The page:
After buying AOL and Yahoo for nearly US$9 billion (NZ$13.1b), Verizon said Tuesday that it will write down the goodwill value of its media business by US$4.6 billion (NZ$6.7b), a massive drop the company attributes to stiff competition in the digital ad market and a failure to realize benefits from the combination of the two legacy companies.

After Verizon acquired Yahoo last year, the company unveiled Oath, a media and tech business where Yahoo and AOL would be housed, among other brands, to challenge Silicon Valley's dominant position in online advertising. But according to a Securities and Exchange Commission filing, Verizon said the value of Oath's goodwill - the intangible assets it purchased in the AOL and Yahoo acquisitions - has plummeted. Verizon had valued Oath's goodwill at $4.8 billion, the filing said, but after the write-down it sits at just $200 million.

"Verizon's Media business, branded Oath, has experienced increased competitive and market pressures throughout 2018 that have resulted in lower-than-expected revenues and earnings," Verizon said in the filing, adding that the merger of AOL and Yahoo under one company didn't turn out as expected. The company said it lowered its financial projections after completing a review of Oath's business prospects over the next five years.

Joanna O'Connell, a research analyst at Forrester Research, said that Oath had the makings of a valuable advertising platform, at least in theory, but failed to keep up with an increasingly competitive media landscape.

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On paper, Oath possessed key ingredients for success: its own media assets, advertising technology and a huge base of users tied to crucial data, she said. What's less certain is why those components never cohered into something more, she explained, perhaps owing to a lack of buy-in from leadership, organizational weakness, or the awkward marriage of AOL and Yahoo underneath Verizon. "The thing that is clear is they seemed to have failed."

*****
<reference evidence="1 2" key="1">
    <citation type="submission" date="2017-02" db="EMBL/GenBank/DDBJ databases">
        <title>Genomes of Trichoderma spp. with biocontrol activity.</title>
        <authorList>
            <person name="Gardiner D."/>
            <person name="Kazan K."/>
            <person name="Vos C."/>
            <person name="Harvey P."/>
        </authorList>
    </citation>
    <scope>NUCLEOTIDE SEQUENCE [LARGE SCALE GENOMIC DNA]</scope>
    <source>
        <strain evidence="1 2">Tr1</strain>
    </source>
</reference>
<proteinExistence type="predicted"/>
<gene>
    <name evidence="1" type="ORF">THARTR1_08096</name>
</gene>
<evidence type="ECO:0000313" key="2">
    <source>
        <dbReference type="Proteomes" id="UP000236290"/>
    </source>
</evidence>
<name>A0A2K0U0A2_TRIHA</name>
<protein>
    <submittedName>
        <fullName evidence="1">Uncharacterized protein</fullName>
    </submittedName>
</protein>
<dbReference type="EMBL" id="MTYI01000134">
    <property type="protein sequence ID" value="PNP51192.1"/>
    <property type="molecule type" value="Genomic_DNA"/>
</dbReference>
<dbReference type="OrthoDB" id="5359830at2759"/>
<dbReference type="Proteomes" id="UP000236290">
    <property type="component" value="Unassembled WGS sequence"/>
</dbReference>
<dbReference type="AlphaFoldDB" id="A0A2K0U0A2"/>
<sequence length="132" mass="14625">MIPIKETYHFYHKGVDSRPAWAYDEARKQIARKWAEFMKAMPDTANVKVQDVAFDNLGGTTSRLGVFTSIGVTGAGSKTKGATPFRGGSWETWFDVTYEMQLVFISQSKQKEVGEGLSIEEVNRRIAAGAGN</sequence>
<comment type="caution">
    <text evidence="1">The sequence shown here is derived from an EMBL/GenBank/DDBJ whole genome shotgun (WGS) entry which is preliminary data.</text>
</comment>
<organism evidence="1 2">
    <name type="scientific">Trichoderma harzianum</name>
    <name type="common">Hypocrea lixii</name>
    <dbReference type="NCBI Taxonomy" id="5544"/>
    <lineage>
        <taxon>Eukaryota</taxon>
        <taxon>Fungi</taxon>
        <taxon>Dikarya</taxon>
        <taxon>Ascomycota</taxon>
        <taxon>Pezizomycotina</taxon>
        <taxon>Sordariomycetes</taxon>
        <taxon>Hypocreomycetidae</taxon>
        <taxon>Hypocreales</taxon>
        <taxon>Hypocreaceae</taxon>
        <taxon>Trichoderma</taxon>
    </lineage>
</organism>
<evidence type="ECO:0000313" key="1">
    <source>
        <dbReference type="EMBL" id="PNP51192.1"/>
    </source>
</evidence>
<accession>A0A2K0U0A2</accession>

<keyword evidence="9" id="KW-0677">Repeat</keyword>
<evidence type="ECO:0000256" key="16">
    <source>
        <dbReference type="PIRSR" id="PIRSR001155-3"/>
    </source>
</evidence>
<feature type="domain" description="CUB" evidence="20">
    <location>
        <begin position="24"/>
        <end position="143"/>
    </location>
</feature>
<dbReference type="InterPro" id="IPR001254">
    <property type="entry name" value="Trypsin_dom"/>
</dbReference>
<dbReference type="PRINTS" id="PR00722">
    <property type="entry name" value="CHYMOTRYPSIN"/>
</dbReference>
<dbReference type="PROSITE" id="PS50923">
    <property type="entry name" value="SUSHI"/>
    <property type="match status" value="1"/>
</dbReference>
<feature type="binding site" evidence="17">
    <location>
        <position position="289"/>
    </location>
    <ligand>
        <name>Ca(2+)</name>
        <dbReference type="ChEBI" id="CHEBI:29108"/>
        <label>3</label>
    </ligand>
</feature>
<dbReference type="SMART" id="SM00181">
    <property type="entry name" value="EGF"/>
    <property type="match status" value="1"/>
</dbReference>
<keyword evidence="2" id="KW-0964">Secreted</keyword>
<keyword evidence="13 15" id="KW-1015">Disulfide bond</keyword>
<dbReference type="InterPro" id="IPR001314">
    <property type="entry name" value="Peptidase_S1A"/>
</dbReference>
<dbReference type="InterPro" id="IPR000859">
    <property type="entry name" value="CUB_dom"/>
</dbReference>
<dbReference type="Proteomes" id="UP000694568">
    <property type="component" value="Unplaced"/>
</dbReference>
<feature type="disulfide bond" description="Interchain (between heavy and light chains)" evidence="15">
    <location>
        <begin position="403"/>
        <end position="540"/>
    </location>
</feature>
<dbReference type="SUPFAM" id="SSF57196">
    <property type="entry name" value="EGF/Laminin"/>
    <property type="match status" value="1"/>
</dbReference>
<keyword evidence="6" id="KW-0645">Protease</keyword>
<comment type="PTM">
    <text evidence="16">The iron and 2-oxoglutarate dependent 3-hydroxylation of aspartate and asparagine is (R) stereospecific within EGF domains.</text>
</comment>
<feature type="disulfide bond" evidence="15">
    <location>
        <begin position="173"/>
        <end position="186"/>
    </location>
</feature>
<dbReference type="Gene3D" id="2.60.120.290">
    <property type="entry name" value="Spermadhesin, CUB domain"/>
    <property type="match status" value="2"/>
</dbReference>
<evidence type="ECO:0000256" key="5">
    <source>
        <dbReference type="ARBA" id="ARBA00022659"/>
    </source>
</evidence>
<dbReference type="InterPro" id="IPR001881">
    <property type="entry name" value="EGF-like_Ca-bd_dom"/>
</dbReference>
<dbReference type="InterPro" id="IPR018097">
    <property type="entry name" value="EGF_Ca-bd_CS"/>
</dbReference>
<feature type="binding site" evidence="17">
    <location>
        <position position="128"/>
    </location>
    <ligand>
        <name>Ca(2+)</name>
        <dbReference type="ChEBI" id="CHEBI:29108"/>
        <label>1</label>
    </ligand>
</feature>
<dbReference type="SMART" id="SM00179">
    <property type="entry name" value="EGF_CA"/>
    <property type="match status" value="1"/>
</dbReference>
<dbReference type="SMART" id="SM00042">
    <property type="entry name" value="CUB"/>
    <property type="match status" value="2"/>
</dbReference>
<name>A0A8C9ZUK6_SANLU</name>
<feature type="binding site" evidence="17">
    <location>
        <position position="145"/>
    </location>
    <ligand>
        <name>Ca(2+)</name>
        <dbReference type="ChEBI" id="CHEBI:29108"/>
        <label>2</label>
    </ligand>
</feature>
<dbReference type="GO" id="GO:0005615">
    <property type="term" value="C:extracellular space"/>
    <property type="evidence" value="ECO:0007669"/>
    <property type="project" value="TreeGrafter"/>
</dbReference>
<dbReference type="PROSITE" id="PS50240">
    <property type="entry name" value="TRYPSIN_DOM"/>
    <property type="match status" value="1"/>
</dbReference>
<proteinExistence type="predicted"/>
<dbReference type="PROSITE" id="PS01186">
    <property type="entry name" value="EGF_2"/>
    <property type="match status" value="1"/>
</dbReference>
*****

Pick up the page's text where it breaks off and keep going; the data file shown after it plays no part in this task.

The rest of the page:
The remarkable loss of value in Verizon's marquee brands also underscores the challenges of competing in the market for online advertising. Google and Facebook, the two dominant players, claim about 58 percent of digital ad market share in the United States, according to the research firm eMarketer. But further down the rankings, ad companies are being outmaneuvered by another tech giant, Amazon.com The e-commerce company will double its digital ad revenue this year, according to eMarketer projections, overtaking Oath and earning the number three position behind Google and Facebook, at 4.1 percent of market share. (Amazon chief executive Jeff Bezos owns The Washington Post.)

Former AOL chief executive Tim Armstrong announced the reorganizing of Verizon's media properties and the creation of Oath last spring. "Billion+ Consumers, 20+ Brands, Unstoppable Team," he said in a Twitter post, which was mocked at the time, with social media users ribbing Oath's name and what they took as the strained rebranding of legacy Web companies past their prime.

But to Verizon, Oath was the culmination of its new advertising strategy. Verizon bought AOL in part to take advantage of its ad technology, which could be put to work to sell increasingly personalized ads against Yahoo's content. At the time of the acquisition, Yahoo's portfolio of websites, including Yahoo Finance and Yahoo Sports, pulled in gargantuan amounts of online traffic. Nearly 200 million unique visitors flocked to Yahoo's websites last April, according to the analytics firm ComScore, besting every other Web destination except Facebook and Google.

This year, however, Oath could not withstand increased competition in the online ad business, Verizon said in its filing, and it expects those pressures to continue.

Verizon's write-down disclosure comes just days after it announced that 10,400 employees have taken voluntary buyouts to leave the company, as it focuses on the development of its 5G services. The number of departing employees amounted to nearly seven percent of Verizon's staff, according to the company.